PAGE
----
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For the town in the Moravian-Silesian region, see Frýdlant nad Ostravicí.
Frýdlant v Čechách
Frydlant centrum.JPG
Town hall
Coat of arms
Country Czech Republic
Region Liberec
District Liberec
Commune Frýdlant
Elevation 295 m (968 ft)
Coordinates 50°55′16″N 15°04′49″E / 50.92111°N 15.08028°E / 50.92111; 15.08028Coordinates: 50°55′16″N 15°04′49″E / 50.92111°N 15.08028°E / 50.92111; 15.08028
Area 31.62 km2 (12.21 sq mi)
Population 7,608 (2005)
Density 241 / km2 (624 / sq mi)
Founded 13th century
Mayor Dan Ramzer
Timezone CET (UTC+1)
 - summer (DST) CEST (UTC+2)
Postal code 464 01
Location in the Czech Republic
Location in the Czech Republic
Wikimedia Commons: Frýdlant

Frýdlant, sometimes cited also as Frýdlant v Čechách (Czech pronunciation: [ˈfriːdlant ˈf tʃɛxaːx]; German: Friedland im Isergebirge) is a town in the Liberec District of the Liberec Region in the Czech Republic. It has approximately 7,500 inhabitants and lies in the historic Bohemia region on the outskirts of the Jizera Mountains.


The area once belonged to the Lordship of Zawidów (Seidenberg) in Upper Lusatia, held by the Bishops of Meissen. The town was first mentioned in 1278, when the Bieberstein noble family was enfeoffed with Friedland-Seidenberg by King Ottokar II of Bohemia and took their residence at Frýdlant Castle. Upon the extinction of the line in 1551, the lordship fell to the House of Redern.

Aerial view of the Frýdlant gothic castle and renaissance chateau

Meanwhile, the Kingdom of Bohemia had become a part of the Habsburg Monarchy. Christoph von Redern opposed Emperor Ferdinand II during the Counter-Reformation and after the Defenestration of Prague was among the uprising Bohemian Protestant estates, who were defeated at the 1620 Battle of White Mountain. Redern saved his life, but his lands were seized by the Emperor and given in reward to his General Albrecht von Wallenstein, who titled himself "Duke of Friedland" and took his residence at Jičín. The nominal sovereignty of Friedland-Seidenberg was also revoked at this time.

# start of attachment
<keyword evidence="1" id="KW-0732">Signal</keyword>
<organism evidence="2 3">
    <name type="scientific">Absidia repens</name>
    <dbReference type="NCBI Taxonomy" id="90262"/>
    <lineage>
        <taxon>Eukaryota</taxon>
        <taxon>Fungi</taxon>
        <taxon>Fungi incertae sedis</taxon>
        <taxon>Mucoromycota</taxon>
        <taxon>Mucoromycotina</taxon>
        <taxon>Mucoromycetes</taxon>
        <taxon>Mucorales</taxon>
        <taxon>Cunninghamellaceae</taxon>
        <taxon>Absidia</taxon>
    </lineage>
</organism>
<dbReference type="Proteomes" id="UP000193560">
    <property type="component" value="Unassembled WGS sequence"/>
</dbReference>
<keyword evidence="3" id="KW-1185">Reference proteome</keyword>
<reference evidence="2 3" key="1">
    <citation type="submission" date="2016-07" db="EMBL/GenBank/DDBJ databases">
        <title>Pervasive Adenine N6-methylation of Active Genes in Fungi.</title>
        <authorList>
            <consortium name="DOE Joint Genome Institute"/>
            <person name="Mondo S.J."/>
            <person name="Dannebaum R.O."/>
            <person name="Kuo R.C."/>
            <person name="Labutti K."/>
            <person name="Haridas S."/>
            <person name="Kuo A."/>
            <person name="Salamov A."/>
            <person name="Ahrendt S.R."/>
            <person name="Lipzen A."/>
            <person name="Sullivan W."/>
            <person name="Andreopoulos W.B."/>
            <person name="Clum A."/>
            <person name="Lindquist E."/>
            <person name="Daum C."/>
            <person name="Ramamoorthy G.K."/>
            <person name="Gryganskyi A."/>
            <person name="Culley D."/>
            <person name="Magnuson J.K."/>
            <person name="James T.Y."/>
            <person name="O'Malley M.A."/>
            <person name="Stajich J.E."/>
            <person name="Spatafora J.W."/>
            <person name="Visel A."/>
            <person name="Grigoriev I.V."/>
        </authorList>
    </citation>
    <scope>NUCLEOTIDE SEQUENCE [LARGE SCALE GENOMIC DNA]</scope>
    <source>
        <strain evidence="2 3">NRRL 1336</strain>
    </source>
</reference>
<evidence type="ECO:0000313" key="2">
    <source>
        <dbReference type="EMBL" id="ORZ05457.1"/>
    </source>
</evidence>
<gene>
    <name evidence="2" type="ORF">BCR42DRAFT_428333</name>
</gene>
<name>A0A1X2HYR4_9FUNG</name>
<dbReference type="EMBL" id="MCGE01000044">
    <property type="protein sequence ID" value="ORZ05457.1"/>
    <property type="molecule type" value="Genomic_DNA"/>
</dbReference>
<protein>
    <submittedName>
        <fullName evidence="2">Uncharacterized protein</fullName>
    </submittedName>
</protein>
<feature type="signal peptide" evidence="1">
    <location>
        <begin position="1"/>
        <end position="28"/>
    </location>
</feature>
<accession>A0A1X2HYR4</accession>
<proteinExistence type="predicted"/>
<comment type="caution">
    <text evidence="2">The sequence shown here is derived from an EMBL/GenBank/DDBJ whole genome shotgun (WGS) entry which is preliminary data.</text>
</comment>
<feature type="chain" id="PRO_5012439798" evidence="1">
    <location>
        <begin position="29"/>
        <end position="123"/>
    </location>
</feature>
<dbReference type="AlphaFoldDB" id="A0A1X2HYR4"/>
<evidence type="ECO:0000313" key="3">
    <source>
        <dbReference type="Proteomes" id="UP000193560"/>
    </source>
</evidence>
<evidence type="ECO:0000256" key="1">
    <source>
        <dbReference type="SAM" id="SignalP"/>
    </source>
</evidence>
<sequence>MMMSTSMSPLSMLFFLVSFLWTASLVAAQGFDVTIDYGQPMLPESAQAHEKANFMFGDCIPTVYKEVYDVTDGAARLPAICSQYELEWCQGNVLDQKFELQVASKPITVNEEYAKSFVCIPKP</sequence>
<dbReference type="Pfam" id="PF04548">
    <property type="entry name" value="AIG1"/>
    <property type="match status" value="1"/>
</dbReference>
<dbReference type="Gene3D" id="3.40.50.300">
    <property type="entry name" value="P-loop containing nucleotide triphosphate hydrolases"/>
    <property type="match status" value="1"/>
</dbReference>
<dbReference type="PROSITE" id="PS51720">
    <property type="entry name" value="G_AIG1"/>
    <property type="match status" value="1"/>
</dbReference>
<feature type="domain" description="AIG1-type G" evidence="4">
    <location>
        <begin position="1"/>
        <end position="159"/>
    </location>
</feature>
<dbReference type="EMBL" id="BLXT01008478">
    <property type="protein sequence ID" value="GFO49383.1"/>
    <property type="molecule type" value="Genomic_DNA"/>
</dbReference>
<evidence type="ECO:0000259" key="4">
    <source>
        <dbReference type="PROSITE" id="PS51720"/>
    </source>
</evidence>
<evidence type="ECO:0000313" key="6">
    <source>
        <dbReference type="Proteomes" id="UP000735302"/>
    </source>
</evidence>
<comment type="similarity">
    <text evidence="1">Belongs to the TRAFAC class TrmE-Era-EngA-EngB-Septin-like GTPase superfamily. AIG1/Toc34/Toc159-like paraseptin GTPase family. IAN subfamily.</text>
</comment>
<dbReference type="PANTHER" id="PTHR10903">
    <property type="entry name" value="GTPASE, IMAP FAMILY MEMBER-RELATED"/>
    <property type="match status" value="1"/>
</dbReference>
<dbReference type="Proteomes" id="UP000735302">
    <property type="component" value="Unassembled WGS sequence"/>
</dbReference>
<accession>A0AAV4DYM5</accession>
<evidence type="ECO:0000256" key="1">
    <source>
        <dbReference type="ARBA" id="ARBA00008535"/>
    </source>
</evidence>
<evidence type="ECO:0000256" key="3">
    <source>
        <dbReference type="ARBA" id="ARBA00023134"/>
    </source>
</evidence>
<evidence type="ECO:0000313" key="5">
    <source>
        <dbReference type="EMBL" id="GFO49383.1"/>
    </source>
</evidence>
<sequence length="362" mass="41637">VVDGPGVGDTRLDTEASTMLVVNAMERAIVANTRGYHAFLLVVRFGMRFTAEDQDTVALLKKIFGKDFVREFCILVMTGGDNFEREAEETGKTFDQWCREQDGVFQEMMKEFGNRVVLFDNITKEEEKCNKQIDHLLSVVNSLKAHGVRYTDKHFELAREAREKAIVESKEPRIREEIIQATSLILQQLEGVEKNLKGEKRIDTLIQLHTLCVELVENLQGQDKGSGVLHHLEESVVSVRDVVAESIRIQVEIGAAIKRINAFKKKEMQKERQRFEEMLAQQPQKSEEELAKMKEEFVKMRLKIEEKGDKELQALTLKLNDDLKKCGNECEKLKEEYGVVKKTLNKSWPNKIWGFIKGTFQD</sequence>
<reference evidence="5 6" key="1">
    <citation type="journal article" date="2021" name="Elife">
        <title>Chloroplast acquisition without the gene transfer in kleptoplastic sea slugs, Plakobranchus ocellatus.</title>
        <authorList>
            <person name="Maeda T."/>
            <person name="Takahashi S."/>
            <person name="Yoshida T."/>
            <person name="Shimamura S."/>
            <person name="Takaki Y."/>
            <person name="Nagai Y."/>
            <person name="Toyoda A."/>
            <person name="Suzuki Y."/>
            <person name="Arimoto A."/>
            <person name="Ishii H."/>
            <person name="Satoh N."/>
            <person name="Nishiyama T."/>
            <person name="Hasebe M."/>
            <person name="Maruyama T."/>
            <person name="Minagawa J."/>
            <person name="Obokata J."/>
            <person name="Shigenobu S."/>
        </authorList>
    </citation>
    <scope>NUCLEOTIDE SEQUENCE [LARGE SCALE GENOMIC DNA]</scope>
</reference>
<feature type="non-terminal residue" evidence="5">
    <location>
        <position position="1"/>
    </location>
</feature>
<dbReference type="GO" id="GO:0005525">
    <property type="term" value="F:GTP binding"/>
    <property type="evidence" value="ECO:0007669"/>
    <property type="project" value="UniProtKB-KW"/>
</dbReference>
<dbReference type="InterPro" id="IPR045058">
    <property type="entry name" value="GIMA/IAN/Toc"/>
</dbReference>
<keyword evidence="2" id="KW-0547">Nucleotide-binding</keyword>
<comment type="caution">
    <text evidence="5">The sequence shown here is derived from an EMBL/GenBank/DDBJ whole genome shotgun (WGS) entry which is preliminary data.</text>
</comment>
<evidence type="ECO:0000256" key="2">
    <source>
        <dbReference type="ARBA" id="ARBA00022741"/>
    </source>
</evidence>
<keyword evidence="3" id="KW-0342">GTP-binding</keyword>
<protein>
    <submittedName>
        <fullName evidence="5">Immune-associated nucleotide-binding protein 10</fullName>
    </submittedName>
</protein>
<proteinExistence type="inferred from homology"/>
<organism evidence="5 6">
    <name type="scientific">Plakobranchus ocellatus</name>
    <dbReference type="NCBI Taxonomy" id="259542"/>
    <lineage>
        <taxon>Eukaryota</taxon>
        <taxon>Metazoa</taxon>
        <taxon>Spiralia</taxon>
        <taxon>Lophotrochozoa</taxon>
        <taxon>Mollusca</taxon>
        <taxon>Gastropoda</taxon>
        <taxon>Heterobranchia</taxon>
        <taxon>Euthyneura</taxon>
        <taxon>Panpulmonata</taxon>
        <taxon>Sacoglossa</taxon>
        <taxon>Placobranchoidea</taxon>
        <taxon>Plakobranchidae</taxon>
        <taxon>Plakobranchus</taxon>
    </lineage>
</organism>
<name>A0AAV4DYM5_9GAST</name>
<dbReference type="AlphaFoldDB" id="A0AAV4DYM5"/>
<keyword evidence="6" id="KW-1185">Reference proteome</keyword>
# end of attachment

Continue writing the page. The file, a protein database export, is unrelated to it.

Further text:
Until 1918, Friedland in Böhmen was part of the Austrian monarchy (Austria side after the compromise of 1867), head of the district with the same name, one of the 94 Bezirkshauptmannschaften in Bohemia.[1]

In 1875, a railway line Liberec - Frýdlant - Zawidów was put into operation. Lines to Mirsk (Friedberg) and the Frýdlant–Heřmanice Railway to Zittau followed soon. The new town hall was erected in 1893 according to plans by the Viennese architect Franz Neumann.

In 1938, it was occupied by the Nazi army as one of the municipalities in Sudetenland. The German-speaking population was expelled in 1945 (see the Beneš decrees) and replaced by Czech settlers.

  1. ^ Die postalischen Abstempelungen auf den österreichischen Postwertzeichen-Ausgaben 1867, 1883 und 1890, Wilhelm KLEIN, 1967


In the 13th century the castle was held by the Ronovci House. It was first mentioned in 1278, when the Bohemian king Přemysl Otakar II removed the lordship from the Ronovci and gave it to Rulek of Bieberstein. The nowadays building consists of a Gothic castle with a high tower and a Renaissance chateau. The castle had a museum as early as 1801 and today is one of the most visited in the Czech Republic.


Czech names, followed by German equivalents:

  • Albrechtice u Frýdlantu (Olbersdorf)
  • Frýdlant (Friedland)
  • Větrov (Ringenhain)

Notable people[edit]

Frýdlant is the birthplace of ski jumper Antonín Hájek and NHL hockey player Ladislav Smid.

International relations[edit]

Frýdlant is part of the Friedliches Land (Peaceful Land) municipal association with:

External links[edit]

frýdlant Zije| Milujeme točenou zmrzlinu